How to restart the economy without falling under piling debt?

by Nov 5, 2020Thinking outside the bottle0 comments

Credit: Ariel D Javellana / DER / Asian Develpoment Bank

Credit: Ariel D Javellana / DER / Asian Develpoment Bank

Paulo Pinto

Alti Wine Exchange founding member

Greetings, dear reader,

Months ago, we started to speak to you on the need to be careful with money because of the debt experiment Central Banks are managing.

As you know, Western governments are deep into debt – and will be even deeper after the covid-19 pandemic because they have to print trillions to give their citizens enough money to survive.

There are only few ways for governments to find their way out.

The best way would be to grow their economy faster than the debt pile, so debt becomes less of a burden.

That is not going to happen. It’s not unreasonable to assume that they may even consider nationalizing vast parts of the economy.


How can the economy be safely put back on track?

The correct way would be by austerity – meaning not interfering in the economy, cutting government spending.

But this is now too late for that, just when we are talking more and more about basic income.

Austerity would cause social unrest and banks would probably experience widespread default from unpaid loans.

The solution using sticking plaster is by inflating away the debt, because governments get to repay debts with money that is being devalued.

This will probably give governments a couple of years to suspend the inevitable process of a new monetary system or the construction of a new paradigm.

Talking about a new paradigm: China’s Central Bank launched its digital currency, making all competitors illegal – and in the process halted the Ant Group’s IPO, which was challenging Chinese banking system. China’s new digital currency is accessible via an app that is not linked to a bank account.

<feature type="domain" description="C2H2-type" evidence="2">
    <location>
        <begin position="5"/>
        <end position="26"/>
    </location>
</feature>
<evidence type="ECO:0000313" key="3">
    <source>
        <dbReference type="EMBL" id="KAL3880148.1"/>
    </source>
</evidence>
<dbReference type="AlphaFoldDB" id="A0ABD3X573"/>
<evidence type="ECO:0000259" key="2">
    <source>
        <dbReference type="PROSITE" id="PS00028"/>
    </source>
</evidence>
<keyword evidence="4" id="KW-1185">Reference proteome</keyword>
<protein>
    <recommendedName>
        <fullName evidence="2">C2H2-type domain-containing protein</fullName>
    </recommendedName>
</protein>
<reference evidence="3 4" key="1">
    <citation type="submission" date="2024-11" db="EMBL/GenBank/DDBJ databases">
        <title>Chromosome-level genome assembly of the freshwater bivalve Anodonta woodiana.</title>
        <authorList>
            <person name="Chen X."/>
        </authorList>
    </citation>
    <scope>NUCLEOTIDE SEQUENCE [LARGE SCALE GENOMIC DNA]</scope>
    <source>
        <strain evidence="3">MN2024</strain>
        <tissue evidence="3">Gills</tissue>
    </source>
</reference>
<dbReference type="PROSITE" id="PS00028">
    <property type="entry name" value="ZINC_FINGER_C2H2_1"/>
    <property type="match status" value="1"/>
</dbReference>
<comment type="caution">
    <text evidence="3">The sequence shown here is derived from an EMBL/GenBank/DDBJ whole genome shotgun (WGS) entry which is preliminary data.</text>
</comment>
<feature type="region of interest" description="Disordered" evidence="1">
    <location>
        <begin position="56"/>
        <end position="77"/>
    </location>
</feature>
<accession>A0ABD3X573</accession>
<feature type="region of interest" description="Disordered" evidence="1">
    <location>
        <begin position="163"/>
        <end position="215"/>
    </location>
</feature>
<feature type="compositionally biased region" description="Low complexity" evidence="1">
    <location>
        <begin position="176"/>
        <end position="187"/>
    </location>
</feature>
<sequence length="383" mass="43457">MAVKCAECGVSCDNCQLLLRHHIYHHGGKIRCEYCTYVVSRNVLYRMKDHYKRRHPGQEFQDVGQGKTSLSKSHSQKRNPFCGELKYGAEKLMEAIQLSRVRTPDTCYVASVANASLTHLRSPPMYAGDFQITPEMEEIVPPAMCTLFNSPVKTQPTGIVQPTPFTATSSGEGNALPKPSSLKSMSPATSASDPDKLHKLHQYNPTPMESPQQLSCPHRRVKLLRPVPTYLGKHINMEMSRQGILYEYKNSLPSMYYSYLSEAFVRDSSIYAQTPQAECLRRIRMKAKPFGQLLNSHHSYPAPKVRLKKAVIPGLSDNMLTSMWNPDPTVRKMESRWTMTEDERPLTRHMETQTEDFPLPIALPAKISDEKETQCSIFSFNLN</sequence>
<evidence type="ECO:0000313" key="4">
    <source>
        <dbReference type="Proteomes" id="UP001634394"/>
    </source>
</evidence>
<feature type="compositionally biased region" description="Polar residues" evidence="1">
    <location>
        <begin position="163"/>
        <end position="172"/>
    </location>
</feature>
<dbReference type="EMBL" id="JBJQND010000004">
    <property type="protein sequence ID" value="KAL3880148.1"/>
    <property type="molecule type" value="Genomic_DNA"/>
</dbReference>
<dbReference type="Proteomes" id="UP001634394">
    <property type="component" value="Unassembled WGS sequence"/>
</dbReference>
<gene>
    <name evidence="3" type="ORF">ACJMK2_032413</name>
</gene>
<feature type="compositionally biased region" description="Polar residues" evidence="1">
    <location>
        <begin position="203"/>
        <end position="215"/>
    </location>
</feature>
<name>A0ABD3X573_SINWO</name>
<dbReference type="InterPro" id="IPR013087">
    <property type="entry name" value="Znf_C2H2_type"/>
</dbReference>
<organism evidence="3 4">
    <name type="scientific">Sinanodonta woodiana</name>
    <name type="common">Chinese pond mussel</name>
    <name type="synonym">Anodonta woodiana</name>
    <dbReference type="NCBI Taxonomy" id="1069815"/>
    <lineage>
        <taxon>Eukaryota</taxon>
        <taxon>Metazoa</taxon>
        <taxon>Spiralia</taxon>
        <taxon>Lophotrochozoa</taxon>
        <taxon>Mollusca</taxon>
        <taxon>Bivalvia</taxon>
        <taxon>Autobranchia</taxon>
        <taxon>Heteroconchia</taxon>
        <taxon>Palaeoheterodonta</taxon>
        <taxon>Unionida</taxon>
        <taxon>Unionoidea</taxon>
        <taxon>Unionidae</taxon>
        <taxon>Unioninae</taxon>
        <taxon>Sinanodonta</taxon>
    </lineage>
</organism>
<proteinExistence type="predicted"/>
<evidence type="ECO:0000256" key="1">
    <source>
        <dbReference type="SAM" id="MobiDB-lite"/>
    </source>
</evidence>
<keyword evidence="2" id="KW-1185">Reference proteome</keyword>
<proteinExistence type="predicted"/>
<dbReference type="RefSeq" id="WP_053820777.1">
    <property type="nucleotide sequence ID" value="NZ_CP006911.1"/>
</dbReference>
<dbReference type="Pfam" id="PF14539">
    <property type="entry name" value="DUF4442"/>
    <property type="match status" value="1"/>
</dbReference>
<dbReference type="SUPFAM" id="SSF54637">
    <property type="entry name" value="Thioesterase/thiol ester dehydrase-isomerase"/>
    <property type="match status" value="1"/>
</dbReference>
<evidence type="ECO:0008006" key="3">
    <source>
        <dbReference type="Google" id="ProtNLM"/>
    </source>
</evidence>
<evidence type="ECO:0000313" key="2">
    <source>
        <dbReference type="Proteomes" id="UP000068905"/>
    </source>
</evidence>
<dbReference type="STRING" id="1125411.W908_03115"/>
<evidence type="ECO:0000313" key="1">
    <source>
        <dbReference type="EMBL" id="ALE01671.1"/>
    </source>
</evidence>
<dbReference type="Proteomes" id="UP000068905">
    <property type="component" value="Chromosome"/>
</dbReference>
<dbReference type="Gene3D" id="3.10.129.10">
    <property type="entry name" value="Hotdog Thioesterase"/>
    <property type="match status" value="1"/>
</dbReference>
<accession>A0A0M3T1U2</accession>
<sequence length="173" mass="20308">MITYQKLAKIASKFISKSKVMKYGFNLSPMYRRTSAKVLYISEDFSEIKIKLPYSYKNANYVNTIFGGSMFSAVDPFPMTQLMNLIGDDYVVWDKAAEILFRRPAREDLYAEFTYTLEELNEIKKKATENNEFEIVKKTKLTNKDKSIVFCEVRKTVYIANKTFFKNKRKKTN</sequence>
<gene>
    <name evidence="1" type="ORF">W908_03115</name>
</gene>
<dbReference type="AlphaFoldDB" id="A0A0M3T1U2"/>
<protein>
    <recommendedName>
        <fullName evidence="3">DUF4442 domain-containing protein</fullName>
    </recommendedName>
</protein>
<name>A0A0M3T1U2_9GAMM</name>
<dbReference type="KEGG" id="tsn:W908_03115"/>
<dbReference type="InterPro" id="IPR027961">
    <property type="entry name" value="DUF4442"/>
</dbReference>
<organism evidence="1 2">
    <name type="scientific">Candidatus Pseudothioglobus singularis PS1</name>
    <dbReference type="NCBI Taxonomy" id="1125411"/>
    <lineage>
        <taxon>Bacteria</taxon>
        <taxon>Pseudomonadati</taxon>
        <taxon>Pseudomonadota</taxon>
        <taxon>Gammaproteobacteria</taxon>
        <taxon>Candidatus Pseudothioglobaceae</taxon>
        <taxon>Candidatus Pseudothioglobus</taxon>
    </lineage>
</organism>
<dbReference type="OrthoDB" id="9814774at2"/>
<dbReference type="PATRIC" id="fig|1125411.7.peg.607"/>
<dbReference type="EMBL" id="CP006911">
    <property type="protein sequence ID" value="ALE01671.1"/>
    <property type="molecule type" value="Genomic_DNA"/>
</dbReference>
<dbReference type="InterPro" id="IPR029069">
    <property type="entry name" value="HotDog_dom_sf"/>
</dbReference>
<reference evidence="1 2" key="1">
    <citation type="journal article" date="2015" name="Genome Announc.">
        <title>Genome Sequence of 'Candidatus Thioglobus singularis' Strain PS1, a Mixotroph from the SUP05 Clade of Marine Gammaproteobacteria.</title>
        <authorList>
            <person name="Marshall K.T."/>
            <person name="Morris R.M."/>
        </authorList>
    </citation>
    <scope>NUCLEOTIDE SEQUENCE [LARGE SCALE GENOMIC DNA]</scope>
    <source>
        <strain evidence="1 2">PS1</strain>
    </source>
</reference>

Believe me, all of this has to do with fine and rare wine.

Why, you ask?

Because this is the reason we sit and wait for the future while buying fine and rare wines at Alti Wine Exchange.

To protect our money, we buy real things: hard assets, alternative investments.

Our recently launched Moscatel Kingsman Century Edition 1919 is the perfect example of age-worthy and a true collector’s item for investors hold for a very long time.

We will see what happens.

Until next time.





More articles by Paulo Pinto


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Outside the bottle | Building wealth wisely, change is both need and opportunity


Outside the bottle | A scale for reasoning and a crisis warning


Outside the bottle | Luxury is far simpler than what we once thought it was


Outside the bottle | On miscommunication and generational mismatches


Outside the bottle | A digital euro is coming. We should be worried


Outside the bottle | Prosperity is not automatic: a lesson from top wine producers


Outside the bottle | A Great Reset to save democracy: rebooting the financial system


Outside the bottle | Reseting the monetary regime to achieve true freedom


Outside the bottle | Why we need a Great Reset of the financial system


Outside the bottle | In the face of Covid-19, public enemy number one


Outside the bottle | A new Bretton Woods moment? It is time for a new paradigm


Outside the bottle | How to restart the economy without falling under piling debt?


Outside the bottle | Could 2021 be the year of hard assets?


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